The collection also features Lucian Freud’s Self Portrait: Reflection (estimate $70,000 – $100,000), which is the only etched self-portrait by the artist and was lovingly dedicated by Freud to John Richardson: “John with love from Lucian.” It is a somber, unflinching and unidealized depiction of the artist. The clever application of deep, sweeping lines down Freud’s neck draws the viewer to his strong, broad shoulders giving life to his otherwise hollow, hooded eyes and solemn expression. Unlike other etchings, Self Portrait: Reflection is much darker due to the obsessively complex layering of etched lines and the skill of his long-time printer Marc Balakjian from Studio Prints, London, which creates such a dramatic and haunting effect. The collection features two additional etchings produced by Freud from editions of 46 and 40 respectively, David Dawson (estimate $25,000 – $35,000) and Kai ($70,000 – $100,000), each of which was also inscribed by the artist to Richardson.
Pavel Tchelitchew’s Dancers (estimate $200,000 – $300,000), from his early 1930s series of works inspired by circus dancers, jugglers, strong-men and other performers, is another standout work. The subject matter reflects Tchelitchew’s keen awareness of
Picasso’s Blue and Rose Periods, examples of which he had viewed firsthand in Gertrude Stein’s apartment during his formative period in Paris in the 1920s. The limited palette used in these compositions served to intensify the melancholic mood, and the characters in the painting seem to materialize from the haze of gaslight colours that surrounds them. In 1933, the year the work was painted, Tchelitchew began a collaboration with famed choreographer George Balanchine to create set designs for his productions, and reinforces the artist’s strong interest in performance. In addition to working with Balanchine, Tchelitchew was in great demand for ballet and set designs, working from 1919 to the mid-1940s in theatres as far afield as Istanbul and Buenos Aires and with talents such as the Ballet Russes, Orson Welles, and Sergei Diaghilev. This work was formerly in the collection of Henry P. McIlhenny, curator and chairman of the Philadelphia Museum Art, and was sold in 1987 to benefit the museum’s acquisition fund.
French Symbolist painter Lucien Lévy-Dhurmer’s Paysage Montagneux (estimate $150,000 – $250,000) underscores the range of Richardson’s collection. Lévy-Dhurmer is perhaps best known for his Wisteria Dining Room at the Metropolitan Museum of Art, which was commissioned for the Paris apartment of Auguste Rateau, who also owned the present work. The monumental landscape reflects Lévy-Dhurmer’s move away from Symbolism to focus on natural scenes, many of which drew upon the work of James Abbott McNeill Whistler and Claude Monet. The painting was previously in the collection of Richardson’s close friend and renowned interior decorator Geoffrey Bennison, who acquired it at Sotheby’s London in 1972, making this the first appearance of the work at auction in more than 45 years.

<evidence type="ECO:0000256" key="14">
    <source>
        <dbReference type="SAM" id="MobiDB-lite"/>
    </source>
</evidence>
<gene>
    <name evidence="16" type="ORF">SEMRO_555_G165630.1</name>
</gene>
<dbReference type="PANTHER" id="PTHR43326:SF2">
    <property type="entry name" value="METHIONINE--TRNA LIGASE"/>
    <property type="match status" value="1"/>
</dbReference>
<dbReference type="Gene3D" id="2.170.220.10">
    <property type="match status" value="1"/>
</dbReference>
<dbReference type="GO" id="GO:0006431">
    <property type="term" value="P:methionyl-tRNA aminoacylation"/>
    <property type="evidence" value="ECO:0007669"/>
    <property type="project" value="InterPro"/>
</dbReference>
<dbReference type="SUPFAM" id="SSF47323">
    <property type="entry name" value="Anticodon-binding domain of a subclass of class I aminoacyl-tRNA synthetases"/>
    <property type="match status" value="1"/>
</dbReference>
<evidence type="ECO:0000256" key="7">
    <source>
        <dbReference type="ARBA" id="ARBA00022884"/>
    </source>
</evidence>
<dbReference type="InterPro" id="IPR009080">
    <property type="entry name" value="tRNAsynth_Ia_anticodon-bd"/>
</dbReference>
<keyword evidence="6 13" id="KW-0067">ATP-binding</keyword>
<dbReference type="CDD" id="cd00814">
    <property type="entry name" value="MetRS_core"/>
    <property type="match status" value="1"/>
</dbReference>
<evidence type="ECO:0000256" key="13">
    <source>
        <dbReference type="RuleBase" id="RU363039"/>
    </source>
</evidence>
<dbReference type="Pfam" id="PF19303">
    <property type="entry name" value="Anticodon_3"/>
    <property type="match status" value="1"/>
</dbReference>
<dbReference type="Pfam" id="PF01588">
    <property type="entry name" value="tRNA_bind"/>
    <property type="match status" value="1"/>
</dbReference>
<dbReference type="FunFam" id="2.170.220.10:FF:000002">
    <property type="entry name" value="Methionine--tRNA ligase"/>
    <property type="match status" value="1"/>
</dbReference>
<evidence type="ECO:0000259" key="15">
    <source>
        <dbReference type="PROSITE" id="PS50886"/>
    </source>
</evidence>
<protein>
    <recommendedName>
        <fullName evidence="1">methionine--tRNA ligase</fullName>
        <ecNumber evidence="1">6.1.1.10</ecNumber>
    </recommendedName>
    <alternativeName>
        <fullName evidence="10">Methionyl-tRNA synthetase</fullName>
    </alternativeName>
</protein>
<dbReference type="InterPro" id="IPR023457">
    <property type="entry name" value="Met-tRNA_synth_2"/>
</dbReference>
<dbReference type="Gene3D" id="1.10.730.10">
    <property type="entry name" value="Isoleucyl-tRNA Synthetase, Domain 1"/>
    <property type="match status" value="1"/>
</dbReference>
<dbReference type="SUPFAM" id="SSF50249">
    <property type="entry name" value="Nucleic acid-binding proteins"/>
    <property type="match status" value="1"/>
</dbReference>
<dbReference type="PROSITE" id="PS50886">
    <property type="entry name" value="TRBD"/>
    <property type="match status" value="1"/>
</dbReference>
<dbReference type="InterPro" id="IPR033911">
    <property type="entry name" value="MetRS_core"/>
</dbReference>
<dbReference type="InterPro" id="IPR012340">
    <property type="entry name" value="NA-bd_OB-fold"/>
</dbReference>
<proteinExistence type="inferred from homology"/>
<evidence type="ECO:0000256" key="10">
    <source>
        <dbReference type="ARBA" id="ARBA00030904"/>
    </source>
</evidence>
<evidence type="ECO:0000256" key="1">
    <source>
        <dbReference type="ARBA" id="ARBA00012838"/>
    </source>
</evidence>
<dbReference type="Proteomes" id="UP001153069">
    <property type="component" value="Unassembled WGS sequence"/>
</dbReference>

The collection also includes a personalized screen print from Andy Warhol of The Rolling Stones frontman Mick Jagger (estimate $25,000 – $35,000); two works by the Swiss-born contemporary artist Ugo Rondinone, including one of his circular target paintings (estimate $80,000 – $120,000) and a stone sculpture consisting of rough-hewn
blocks stacked atop one another to form a human figure (estimate $100,000 – $150,000); and an 18th century Old Master painting by Antonio Joli (estimate $50,000 – $70,000).
Starting in September, the collection will be offered across Sotheby’s autumn sale series in New York and London, including Prints & Multiples, Master Paintings, 19th Century European Art, Impressionist & Modern Art Day Sale, Contemporary Art Day Sale, and more.
BUT, JUST WHO WAS JOHN RICHARDSON?
Sir John Richardson, KBE, FBA, was a British art historian and biographer of Pablo Picasso.
Among his many accomplishment and achievements, he headed the New York office of Christie’s for nine years, starting in 1973; consulted with galleries and Artemis, a mutual fund specializing in works of art; and contributed writing to The New Yorker and Vanity Fair, among other publications. Richardson is perhaps best known for his three-volume biography A Life of Picasso, which garnered several awards, including the Whitbread Award and Costa Book Prize. In 2011, Richardson was awarded France’s Ordre des Arts et des Lettres in recognition of his contributions to furthering the arts in France and throughout the world, and in 2012 he was appointed Knight Commander of the Order of the British Empire by Queen Elizabeth II.
Photography: François Halard